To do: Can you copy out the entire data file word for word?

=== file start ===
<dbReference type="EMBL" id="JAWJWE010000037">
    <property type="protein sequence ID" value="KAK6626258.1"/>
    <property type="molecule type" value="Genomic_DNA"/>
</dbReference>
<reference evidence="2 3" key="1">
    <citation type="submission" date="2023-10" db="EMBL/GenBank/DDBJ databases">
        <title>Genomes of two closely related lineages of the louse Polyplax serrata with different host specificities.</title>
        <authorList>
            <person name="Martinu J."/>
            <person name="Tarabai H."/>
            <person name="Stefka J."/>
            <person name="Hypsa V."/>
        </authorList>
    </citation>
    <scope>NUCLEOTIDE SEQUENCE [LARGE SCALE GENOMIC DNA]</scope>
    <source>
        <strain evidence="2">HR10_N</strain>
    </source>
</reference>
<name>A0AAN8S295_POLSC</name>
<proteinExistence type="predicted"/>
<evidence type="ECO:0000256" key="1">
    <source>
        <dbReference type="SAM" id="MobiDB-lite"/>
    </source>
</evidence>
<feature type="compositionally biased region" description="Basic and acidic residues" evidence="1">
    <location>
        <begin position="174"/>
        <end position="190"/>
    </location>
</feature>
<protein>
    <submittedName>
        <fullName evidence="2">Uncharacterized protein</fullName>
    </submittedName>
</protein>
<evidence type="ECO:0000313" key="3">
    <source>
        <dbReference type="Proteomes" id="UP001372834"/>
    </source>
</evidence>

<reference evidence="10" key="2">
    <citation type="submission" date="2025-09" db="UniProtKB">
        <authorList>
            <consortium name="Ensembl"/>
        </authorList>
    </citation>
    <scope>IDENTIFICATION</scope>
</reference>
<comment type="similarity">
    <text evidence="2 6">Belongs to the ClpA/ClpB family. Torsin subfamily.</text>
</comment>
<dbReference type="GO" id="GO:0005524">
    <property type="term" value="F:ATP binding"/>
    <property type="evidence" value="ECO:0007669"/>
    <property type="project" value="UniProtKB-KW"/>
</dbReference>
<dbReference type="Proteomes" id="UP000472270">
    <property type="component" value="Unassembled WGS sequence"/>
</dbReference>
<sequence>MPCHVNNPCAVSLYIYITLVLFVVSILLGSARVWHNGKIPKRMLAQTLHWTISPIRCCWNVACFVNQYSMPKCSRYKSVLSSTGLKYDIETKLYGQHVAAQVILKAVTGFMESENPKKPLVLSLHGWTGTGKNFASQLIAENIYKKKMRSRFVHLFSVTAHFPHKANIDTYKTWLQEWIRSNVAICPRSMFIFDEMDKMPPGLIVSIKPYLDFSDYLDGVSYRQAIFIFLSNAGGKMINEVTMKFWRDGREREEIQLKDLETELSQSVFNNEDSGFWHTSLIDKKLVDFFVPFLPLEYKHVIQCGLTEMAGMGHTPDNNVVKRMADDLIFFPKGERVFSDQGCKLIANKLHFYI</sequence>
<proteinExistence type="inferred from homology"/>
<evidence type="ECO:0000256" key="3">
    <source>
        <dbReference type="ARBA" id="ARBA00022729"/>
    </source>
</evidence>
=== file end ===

<dbReference type="EMBL" id="JAWJWE010000037">
    <property type="protein sequence ID" value="KAK6626258.1"/>
    <property type="molecule type" value="Genomic_DNA"/>
</dbReference>
<reference evidence="2 3" key="1">
    <citation type="submission" date="2023-10" db="EMBL/GenBank/DDBJ databases">
        <title>Genomes of two closely related lineages of the louse Polyplax serrata with different host specificities.</title>
        <authorList>
            <person name="Martinu J."/>
            <person name="Tarabai H."/>
            <person name="Stefka J."/>
            <person name="Hypsa V."/>
        </authorList>
    </citation>
    <scope>NUCLEOTIDE SEQUENCE [LARGE SCALE GENOMIC DNA]</scope>
    <source>
        <strain evidence="2">HR10_N</strain>
    </source>
</reference>
<name>A0AAN8S295_POLSC</name>
<proteinExistence type="predicted"/>
<evidence type="ECO:0000256" key="1">
    <source>
        <dbReference type="SAM" id="MobiDB-lite"/>
    </source>
</evidence>
<feature type="compositionally biased region" description="Basic and acidic residues" evidence="1">
    <location>
        <begin position="174"/>
        <end position="190"/>
    </location>
</feature>
<protein>
    <submittedName>
        <fullName evidence="2">Uncharacterized protein</fullName>
    </submittedName>
</protein>
<evidence type="ECO:0000313" key="3">
    <source>
        <dbReference type="Proteomes" id="UP001372834"/>
    </source>
</evidence>

<reference evidence="10" key="2">
    <citation type="submission" date="2025-09" db="UniProtKB">
        <authorList>
            <consortium name="Ensembl"/>
        </authorList>
    </citation>
    <scope>IDENTIFICATION</scope>
</reference>
<comment type="similarity">
    <text evidence="2 6">Belongs to the ClpA/ClpB family. Torsin subfamily.</text>
</comment>
<dbReference type="GO" id="GO:0005524">
    <property type="term" value="F:ATP binding"/>
    <property type="evidence" value="ECO:0007669"/>
    <property type="project" value="UniProtKB-KW"/>
</dbReference>
<dbReference type="Proteomes" id="UP000472270">
    <property type="component" value="Unassembled WGS sequence"/>
</dbReference>
<sequence>MPCHVNNPCAVSLYIYITLVLFVVSILLGSARVWHNGKIPKRMLAQTLHWTISPIRCCWNVACFVNQYSMPKCSRYKSVLSSTGLKYDIETKLYGQHVAAQVILKAVTGFMESENPKKPLVLSLHGWTGTGKNFASQLIAENIYKKKMRSRFVHLFSVTAHFPHKANIDTYKTWLQEWIRSNVAICPRSMFIFDEMDKMPPGLIVSIKPYLDFSDYLDGVSYRQAIFIFLSNAGGKMINEVTMKFWRDGREREEIQLKDLETELSQSVFNNEDSGFWHTSLIDKKLVDFFVPFLPLEYKHVIQCGLTEMAGMGHTPDNNVVKRMADDLIFFPKGERVFSDQGCKLIANKLHFYI</sequence>
<proteinExistence type="inferred from homology"/>
<evidence type="ECO:0000256" key="3">
    <source>
        <dbReference type="ARBA" id="ARBA00022729"/>
    </source>
</evidence>